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Cloud storage prices drop, but experts and users say hidden fees remain

Headlines: Amazon, Google and Microsoft have announced drops in public cloud pricing, but users and experts agree that hidden costs do exist.

Storage channel news roundup for March 8 to March 14, 2012

Cloud storage prices drop, but experts and users say hidden fees exist

If it seems like cloud storage prices are getting cheaper every day, it’s because they are. Amazon, Google and Microsoft have all dropped the pricing of their cloud storage recently, bringing their base storage costs down by an average of 1 cent to 2 cents per gigabyte, which translates to up to 15% in cost savings for their users. But despite these price decreases, it's important to know about the additional charges that cloud storage users pay for individual transactions.

Medical device manufacturing company MedPlast Inc. first switched to a cloud storage solution a year ago and the company decided on a StorSimple 5010 appliance to transfer data to Amazon Simple Storage Service (S3). Not long afterward, MedPlast IT Director Dan Streufert saw a sudden spike in his Amazon costs.

"We found we were paying three to five times more in transaction costs than we were actually paying for the storage itself with S3," Streufert explained.

He soon discovered the reason for the drastic increase. In just one month, MedPlast's StorSimple device logged a little more than 32 million PUT, COPY, POST and LIST requests with Amazon. Although GET transactions only cost Amazon customers 1 cent for every 10,000 requests, the requests for PUT, COPY, POST and LIST are billed at 1 cent for every 1,000 requests -- 10 times the cost. These cloud storage prices left MedPlast with a transaction bill for more than $300 in a single month.

Listen to this podcast on cloud storage services advice from your peers.

EMC ProSphere SRM software gets beefed-up capacity management

EMC this week upgraded its ProSphere storage resource management software for Vmax and VNX storage arrays, adding capacity management features with a greater focus on virtual environments than the prior version.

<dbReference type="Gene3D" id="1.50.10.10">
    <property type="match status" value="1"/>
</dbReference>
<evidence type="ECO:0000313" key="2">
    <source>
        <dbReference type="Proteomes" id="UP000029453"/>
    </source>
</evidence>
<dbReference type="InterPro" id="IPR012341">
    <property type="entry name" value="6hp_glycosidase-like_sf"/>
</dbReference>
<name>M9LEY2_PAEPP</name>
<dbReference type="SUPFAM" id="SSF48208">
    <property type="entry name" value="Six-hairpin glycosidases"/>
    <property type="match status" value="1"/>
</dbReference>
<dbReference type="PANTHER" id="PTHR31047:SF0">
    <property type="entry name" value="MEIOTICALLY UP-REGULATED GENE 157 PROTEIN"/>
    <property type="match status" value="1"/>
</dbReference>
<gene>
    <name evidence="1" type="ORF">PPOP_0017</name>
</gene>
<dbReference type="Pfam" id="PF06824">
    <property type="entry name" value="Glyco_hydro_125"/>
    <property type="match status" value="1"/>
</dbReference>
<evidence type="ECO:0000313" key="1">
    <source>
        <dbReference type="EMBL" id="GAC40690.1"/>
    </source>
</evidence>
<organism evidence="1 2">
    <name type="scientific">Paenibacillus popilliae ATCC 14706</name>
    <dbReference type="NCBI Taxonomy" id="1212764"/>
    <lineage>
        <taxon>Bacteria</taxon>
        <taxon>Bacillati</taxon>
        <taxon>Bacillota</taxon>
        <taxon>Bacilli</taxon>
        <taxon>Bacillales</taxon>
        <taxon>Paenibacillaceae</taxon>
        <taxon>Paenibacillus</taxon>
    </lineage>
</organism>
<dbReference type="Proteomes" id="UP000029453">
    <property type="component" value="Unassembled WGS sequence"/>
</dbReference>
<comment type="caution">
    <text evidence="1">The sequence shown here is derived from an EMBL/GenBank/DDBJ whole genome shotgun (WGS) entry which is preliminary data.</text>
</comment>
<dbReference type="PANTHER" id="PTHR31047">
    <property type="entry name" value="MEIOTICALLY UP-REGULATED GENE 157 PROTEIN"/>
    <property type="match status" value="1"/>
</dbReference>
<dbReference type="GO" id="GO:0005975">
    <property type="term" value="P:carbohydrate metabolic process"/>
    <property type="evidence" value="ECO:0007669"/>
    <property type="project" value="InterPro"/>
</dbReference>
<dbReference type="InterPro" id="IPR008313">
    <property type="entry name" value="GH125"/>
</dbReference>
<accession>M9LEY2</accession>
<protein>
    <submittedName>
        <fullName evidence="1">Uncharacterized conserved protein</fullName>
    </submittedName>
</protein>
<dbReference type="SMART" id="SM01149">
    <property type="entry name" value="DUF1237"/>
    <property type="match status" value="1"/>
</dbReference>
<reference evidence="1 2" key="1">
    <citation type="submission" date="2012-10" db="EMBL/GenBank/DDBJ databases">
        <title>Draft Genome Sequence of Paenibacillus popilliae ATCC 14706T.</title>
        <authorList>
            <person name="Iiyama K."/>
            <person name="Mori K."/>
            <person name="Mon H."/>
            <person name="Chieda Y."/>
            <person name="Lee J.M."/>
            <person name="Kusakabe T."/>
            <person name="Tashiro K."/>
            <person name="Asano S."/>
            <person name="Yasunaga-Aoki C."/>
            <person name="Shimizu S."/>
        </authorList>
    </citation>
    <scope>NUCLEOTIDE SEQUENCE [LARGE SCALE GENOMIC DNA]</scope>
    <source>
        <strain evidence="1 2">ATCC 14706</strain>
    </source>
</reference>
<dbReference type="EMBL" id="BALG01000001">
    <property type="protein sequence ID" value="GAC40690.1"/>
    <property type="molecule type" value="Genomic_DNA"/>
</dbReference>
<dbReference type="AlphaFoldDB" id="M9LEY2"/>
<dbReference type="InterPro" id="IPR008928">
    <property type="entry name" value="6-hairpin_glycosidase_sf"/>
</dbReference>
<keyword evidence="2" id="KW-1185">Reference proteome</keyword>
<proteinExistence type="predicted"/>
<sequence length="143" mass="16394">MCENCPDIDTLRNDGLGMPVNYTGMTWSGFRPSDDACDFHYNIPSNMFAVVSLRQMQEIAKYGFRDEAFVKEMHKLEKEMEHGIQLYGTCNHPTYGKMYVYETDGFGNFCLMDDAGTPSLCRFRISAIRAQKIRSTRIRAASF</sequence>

EMC ProSphere first launched last July as the eventual successor to the EMC ControlCenter (ECC) storage management application. Kevin Gray, EMC manager of storage resource management marketing, said the new management tool is required because of the rise of virtualization in the data center and the emergence of the cloud for storage.

While the first ProSphere release concentrated on performance management, EMC ProSphere 1.5 focuses on capacity monitoring -- a more traditional SRM feature. ProSphere 1.5 supports EMC Fully Automated Storage Tiering for Virtual Pods (FAST VP) auto-tiering software and adds new capacity management dashboards and reporting capabilities.

Read the full story on the addition of capacity management features to EMC’s SRM tool.

Symantec aims Data Insight 3.0 at unstructured data management 

Symantec Corp. took another step toward integrating its storage management and security technologies this week when it released Data Insight 3.0 for unstructured data management items such as documents, presentations, spreadsheets and emails.

With the Version 3.0 update, Symantec also extended platform coverage to include Unix file servers, the Network File System (NFS) protocol, and extended coverage with Microsoft SharePoint and the Lightweight Directory Access Protocol (LDAP). The latest version of the data management application is integrated with Symantec’s Veritas Storage Foundation storage management software.

See more about Symantec’s release of Data Insight 3.0 for unstructured data management.

Western Digital, Hitachi GST make it official

Western Digital’s $4 billion-plus acquisition of Hitachi Global Storage Technologies (HGST) officially closed this week -- a year and two days after the hard drive vendors first declared their intention to merge.

Western Digital is paying $3.9 billion in cash and 25 million shares of its common stock currently valued at $900 million for HGST, the world’s second-largest enterprise drive vendor.

The deal had to clear regulation hoops from regulatory groups around the world because the deal makes the combined companies the largest hard drive vendor with 47% of the market, surpassing Seagate’s 32% market share.

Check out this tip on the changing role of enterprise hard drives.

Dell offers deals for EMC, NetApp customers

Dell is trying to bolster flagging storage sales with a trade-in program that offers cash credits and improved lease terms to EMC and NetApp customers.

The Dell Storage Swap program launched today promises price breaks for organizations willing to retire EMC VNX, Clariion and Celerra and NetApp FAS arrays to move to Dell Compellent and EqualLogic storage before July 31. Dell pledges “specialized migration services,” support and “other financial incentives” for customers who switch.

Read the full blog post for more on Dell’s attempts to boost waning storage sales.

Additional storage news

Check out last week’s storage channel news roundup.

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